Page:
Reflections on the disintegration of traditional marriage and the family

A staggering article by Rutherford Institute’s John Whitehead on the decline of marriage and its impact on children and culture.  An excerpt:

Sociologist Paul Amato estimates that if the United States enjoyed the same level of family stability today as it did in 1960, the nation would have 750,000 fewer children repeating grades, 1.2 million fewer school suspensions, approximately 500,000 fewer acts of teenage delinquency, about 600,000 fewer kids receiving therapy, and approximately 70,000 fewer suicides every year.

These statistics tell some painful truths about America at the dawn of the new millennium. They show that our priorities have clearly shifted. Despite the billions we spend on childcare, toys, clothes, private lessons, etc., a concern for our children no longer seems to be a prime factor in how we live our lives. What are the consequences of all this?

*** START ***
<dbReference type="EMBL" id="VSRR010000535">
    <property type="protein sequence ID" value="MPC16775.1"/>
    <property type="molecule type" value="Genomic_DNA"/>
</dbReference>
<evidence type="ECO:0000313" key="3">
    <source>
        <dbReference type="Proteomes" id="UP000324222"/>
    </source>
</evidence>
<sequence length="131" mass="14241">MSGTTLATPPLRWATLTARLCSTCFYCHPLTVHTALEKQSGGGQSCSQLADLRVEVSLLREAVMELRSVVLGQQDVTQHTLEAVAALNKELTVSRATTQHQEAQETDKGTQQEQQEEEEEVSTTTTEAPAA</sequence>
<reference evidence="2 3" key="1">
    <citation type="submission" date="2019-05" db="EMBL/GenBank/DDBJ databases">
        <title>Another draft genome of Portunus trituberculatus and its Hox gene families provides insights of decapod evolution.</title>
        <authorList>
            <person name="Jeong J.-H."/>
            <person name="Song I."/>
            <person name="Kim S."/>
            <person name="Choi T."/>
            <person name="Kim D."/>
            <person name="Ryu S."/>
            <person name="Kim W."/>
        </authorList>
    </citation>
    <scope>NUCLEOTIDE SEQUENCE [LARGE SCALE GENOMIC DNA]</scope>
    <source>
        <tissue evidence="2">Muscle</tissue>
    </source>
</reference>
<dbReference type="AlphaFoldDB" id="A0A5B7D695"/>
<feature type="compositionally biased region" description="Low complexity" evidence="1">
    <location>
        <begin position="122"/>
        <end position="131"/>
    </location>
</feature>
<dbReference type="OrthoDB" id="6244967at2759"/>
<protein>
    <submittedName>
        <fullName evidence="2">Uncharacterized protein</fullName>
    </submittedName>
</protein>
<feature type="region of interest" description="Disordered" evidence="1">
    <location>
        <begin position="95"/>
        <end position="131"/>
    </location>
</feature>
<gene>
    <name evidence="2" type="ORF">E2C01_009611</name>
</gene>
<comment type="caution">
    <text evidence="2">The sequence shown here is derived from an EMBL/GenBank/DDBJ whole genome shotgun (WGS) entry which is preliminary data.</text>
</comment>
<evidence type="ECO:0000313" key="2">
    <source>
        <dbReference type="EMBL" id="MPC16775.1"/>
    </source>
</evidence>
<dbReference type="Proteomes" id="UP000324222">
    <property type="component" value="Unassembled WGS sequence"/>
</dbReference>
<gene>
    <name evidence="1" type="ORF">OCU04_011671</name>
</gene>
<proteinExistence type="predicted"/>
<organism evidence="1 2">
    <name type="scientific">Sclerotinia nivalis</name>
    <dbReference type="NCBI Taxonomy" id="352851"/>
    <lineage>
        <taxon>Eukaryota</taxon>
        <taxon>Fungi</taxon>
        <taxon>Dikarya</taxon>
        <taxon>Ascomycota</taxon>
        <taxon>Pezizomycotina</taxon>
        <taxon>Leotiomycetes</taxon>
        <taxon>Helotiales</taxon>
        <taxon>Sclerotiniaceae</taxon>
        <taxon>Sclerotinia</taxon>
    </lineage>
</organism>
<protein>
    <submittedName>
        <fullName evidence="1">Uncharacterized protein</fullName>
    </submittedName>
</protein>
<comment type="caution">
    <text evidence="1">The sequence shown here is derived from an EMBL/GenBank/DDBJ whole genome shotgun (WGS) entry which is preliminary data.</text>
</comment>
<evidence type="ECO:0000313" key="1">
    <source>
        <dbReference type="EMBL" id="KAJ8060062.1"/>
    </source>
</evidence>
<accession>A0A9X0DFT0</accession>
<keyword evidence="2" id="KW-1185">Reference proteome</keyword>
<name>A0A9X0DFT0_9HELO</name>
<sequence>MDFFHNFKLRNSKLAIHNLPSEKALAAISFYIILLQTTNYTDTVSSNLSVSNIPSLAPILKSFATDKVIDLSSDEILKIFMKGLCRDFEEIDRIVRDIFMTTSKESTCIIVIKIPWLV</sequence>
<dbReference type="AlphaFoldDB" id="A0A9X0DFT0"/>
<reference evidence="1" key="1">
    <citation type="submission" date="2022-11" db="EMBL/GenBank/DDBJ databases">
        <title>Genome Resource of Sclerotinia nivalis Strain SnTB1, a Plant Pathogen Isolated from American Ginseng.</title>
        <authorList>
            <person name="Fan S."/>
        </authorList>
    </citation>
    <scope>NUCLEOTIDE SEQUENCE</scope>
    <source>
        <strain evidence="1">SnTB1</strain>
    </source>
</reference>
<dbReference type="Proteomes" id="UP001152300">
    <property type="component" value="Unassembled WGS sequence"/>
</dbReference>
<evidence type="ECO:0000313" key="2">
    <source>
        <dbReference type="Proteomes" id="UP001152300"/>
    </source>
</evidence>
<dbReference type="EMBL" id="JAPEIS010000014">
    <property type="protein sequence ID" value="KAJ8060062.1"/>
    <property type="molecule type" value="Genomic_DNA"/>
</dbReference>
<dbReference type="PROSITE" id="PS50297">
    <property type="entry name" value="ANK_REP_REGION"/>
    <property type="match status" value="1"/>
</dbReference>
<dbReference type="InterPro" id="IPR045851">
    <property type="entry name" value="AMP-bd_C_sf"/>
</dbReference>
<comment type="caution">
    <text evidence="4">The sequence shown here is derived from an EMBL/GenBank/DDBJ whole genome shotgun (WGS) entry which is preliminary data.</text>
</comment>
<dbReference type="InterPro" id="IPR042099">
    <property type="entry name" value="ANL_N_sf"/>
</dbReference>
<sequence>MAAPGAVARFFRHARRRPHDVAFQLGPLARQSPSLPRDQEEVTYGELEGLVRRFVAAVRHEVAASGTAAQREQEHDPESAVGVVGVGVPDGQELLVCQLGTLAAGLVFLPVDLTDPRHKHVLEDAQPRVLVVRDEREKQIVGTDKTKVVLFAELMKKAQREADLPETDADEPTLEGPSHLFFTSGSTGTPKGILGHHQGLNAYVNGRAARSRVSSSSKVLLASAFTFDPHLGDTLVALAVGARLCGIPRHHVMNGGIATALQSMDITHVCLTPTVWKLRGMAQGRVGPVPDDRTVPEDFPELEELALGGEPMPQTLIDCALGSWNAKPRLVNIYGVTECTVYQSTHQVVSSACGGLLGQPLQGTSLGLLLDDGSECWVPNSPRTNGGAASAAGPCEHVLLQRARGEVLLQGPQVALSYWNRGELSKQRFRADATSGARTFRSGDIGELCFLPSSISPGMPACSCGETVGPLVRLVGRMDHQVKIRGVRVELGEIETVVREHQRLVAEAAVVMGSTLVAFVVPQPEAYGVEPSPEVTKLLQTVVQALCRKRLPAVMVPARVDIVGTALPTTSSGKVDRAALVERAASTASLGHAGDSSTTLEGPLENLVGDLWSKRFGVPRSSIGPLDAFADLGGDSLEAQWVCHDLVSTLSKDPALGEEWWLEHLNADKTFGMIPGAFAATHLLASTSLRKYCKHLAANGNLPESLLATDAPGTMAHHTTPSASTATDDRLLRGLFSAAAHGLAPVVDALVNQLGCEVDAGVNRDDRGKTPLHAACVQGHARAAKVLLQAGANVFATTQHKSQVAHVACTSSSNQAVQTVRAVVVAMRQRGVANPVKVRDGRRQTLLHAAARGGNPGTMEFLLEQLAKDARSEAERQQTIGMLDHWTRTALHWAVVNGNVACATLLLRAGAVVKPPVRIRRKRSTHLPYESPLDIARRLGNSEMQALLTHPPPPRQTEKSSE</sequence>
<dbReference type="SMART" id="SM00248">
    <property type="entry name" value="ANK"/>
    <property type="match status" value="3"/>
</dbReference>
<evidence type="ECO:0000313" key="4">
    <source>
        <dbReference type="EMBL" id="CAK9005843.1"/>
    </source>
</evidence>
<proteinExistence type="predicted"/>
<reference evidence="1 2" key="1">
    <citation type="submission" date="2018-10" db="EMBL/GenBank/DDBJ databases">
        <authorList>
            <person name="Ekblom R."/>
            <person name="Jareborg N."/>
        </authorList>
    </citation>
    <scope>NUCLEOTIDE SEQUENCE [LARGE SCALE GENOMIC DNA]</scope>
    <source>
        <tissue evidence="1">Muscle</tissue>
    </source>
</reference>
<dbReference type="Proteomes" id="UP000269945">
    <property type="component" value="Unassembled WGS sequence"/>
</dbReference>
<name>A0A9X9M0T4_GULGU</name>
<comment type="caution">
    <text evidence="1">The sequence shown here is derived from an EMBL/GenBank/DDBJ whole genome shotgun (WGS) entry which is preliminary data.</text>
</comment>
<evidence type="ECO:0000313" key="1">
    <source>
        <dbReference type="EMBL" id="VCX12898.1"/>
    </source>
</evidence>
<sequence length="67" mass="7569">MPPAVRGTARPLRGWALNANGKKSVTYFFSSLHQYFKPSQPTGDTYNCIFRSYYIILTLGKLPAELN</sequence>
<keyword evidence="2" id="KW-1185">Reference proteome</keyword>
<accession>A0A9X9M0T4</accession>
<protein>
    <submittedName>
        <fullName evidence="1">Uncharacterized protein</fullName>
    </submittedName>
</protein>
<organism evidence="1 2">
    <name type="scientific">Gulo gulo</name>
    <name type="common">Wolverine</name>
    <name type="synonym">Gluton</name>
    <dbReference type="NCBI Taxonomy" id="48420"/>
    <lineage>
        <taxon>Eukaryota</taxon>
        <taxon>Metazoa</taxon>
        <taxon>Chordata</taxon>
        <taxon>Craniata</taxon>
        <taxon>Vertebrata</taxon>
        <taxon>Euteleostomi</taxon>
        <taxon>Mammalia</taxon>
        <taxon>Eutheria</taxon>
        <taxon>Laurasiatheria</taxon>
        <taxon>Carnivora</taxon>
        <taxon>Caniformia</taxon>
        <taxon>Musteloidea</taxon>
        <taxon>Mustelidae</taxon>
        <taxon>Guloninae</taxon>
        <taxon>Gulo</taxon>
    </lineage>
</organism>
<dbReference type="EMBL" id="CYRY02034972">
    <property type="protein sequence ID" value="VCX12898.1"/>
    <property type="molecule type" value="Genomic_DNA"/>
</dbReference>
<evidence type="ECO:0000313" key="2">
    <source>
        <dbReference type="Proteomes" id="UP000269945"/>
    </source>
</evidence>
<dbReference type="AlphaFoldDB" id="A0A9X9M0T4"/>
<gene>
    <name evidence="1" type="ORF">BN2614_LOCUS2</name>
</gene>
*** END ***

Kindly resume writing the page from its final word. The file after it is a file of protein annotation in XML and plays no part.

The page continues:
First, the loss of the traditional family structure has led to a destabilization in society of “mediating structures” — neighborhoods, families, churches, schools and voluntary associations. When they function as they should, mediating structures limit the growth of the government. But when these structures break down, people look to mega-structures, such as the state, for help.

If we fully grasp these thoughts, we must think hard about the wisdom of committing our money and passions to battling gay unions, while our heterosexual marriages are disintegrating, and with them the well-being of our children, communities, and the social compact.



About Jim Jewell

I am a writer and consultant on faith and public life, active for many years in management and communications in the evangelical community. I now work as the director of the nonprofit practice at The Valcort Group ( Everything on this blog, however, is my personal opinion and is not read or approved before it is posted. Opinions, conclusions and other information expressed here do not necessarily reflect the views of Valcort.
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